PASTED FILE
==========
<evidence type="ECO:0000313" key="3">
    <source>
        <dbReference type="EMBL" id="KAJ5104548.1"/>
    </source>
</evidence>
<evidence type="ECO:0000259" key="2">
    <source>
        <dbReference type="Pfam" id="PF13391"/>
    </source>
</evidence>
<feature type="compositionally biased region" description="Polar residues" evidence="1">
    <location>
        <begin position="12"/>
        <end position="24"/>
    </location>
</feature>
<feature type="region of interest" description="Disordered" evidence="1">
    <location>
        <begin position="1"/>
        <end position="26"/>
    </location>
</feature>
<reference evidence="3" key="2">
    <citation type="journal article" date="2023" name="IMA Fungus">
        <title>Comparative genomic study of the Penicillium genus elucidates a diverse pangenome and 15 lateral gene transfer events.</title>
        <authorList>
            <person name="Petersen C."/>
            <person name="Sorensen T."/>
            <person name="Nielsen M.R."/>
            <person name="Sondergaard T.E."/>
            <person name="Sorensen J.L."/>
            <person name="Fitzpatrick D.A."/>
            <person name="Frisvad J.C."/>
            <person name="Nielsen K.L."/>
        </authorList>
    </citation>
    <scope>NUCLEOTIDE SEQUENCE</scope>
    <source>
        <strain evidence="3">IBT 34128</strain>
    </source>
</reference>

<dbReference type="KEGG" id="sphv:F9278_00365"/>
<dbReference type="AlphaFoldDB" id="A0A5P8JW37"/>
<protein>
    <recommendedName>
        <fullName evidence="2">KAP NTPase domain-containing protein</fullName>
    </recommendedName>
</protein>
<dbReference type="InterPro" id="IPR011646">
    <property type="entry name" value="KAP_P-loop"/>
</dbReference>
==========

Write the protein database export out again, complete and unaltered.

<evidence type="ECO:0000313" key="3">
    <source>
        <dbReference type="EMBL" id="KAJ5104548.1"/>
    </source>
</evidence>
<evidence type="ECO:0000259" key="2">
    <source>
        <dbReference type="Pfam" id="PF13391"/>
    </source>
</evidence>
<feature type="compositionally biased region" description="Polar residues" evidence="1">
    <location>
        <begin position="12"/>
        <end position="24"/>
    </location>
</feature>
<feature type="region of interest" description="Disordered" evidence="1">
    <location>
        <begin position="1"/>
        <end position="26"/>
    </location>
</feature>
<reference evidence="3" key="2">
    <citation type="journal article" date="2023" name="IMA Fungus">
        <title>Comparative genomic study of the Penicillium genus elucidates a diverse pangenome and 15 lateral gene transfer events.</title>
        <authorList>
            <person name="Petersen C."/>
            <person name="Sorensen T."/>
            <person name="Nielsen M.R."/>
            <person name="Sondergaard T.E."/>
            <person name="Sorensen J.L."/>
            <person name="Fitzpatrick D.A."/>
            <person name="Frisvad J.C."/>
            <person name="Nielsen K.L."/>
        </authorList>
    </citation>
    <scope>NUCLEOTIDE SEQUENCE</scope>
    <source>
        <strain evidence="3">IBT 34128</strain>
    </source>
</reference>

<dbReference type="KEGG" id="sphv:F9278_00365"/>
<dbReference type="AlphaFoldDB" id="A0A5P8JW37"/>
<protein>
    <recommendedName>
        <fullName evidence="2">KAP NTPase domain-containing protein</fullName>
    </recommendedName>
</protein>
<dbReference type="InterPro" id="IPR011646">
    <property type="entry name" value="KAP_P-loop"/>
</dbReference>